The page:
Over the past decades, the model of shared decision-making (SDM) has been increasingly promoted as the preferred standard of doctor-patient communication during medical consultation. Advocating a medical decision-making process in which doctor and patient are considered coequal discussion partners that should ideally negotiate their treatment preferences to ultimately arrive at a decision that is mutually shared, the model of SDM notably gives rise to the usage of argumentation medical consultation. Whereas traditionally doctors were able to rely merely on their medical authority (paternalism), today physicians are expected, and even mandated under the legal doctrine of informed consent, to advance arguments in support of their medical advice. In addition, patients are assumed to act as critical participants within the medical consultation, voicing their preferences and, if necessary, even challenging the doctor's viewpoints. In this project, we aim to explore the argumentative nature of doctor-patient consultation in practice. In particular, we are interested in the effect that presenting arguments in support of treatment advice may have on patients' recall and understanding of medical information, as well as patient' satisfaction and adherence. Conducting a series of studies, we will - among others - explore the role that argument positioning plays, as well as the usage of linguistic indicators of shared decision-making.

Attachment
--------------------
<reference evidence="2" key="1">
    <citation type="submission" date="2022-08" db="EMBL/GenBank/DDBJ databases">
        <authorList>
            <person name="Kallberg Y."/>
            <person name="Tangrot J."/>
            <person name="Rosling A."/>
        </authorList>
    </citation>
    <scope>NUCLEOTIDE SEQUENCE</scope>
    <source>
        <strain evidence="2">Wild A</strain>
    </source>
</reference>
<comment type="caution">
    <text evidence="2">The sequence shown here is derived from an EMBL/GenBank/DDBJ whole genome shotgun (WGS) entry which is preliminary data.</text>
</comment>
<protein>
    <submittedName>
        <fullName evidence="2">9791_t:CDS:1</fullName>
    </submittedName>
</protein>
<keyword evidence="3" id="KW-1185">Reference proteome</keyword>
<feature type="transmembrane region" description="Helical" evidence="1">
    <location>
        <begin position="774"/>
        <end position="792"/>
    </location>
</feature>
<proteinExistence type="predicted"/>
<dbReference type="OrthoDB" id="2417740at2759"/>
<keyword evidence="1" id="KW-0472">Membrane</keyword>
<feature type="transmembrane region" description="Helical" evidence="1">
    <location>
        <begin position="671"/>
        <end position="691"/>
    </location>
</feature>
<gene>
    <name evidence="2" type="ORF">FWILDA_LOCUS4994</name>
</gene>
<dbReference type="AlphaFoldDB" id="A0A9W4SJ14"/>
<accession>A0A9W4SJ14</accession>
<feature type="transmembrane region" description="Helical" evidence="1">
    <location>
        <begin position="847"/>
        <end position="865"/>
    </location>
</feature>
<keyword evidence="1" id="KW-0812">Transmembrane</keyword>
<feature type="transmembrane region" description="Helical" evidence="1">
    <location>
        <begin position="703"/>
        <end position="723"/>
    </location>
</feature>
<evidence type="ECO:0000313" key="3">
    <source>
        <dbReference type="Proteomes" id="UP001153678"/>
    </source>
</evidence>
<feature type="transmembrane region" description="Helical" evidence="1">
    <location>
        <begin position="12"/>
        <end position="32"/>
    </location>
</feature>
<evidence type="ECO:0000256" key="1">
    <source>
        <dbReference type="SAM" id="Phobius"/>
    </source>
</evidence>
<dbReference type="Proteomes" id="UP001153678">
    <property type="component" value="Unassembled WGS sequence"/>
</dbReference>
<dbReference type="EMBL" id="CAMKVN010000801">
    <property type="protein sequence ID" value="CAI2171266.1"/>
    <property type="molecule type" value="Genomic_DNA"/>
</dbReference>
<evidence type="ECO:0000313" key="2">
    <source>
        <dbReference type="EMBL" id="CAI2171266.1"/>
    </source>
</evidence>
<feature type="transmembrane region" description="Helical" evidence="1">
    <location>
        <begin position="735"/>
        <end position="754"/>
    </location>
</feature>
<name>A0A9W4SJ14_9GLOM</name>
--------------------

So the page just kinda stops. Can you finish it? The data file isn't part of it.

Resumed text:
Nanon Labrie is a Ph.D. Student at the Institute of Communication and Health and focuses in her dissertation on the usage of argumentative strategies in doctor-patient communication. Seraphina Zurbriggen is a Post Doc with a background in experimental psychology. The content of her doctoral thesis was information search in the decision making process. Edoardo Madussi is a Master student in Communication, Management and Health at the Università della Svizzera italiana, working at the moment at the Institute of Communication and Health.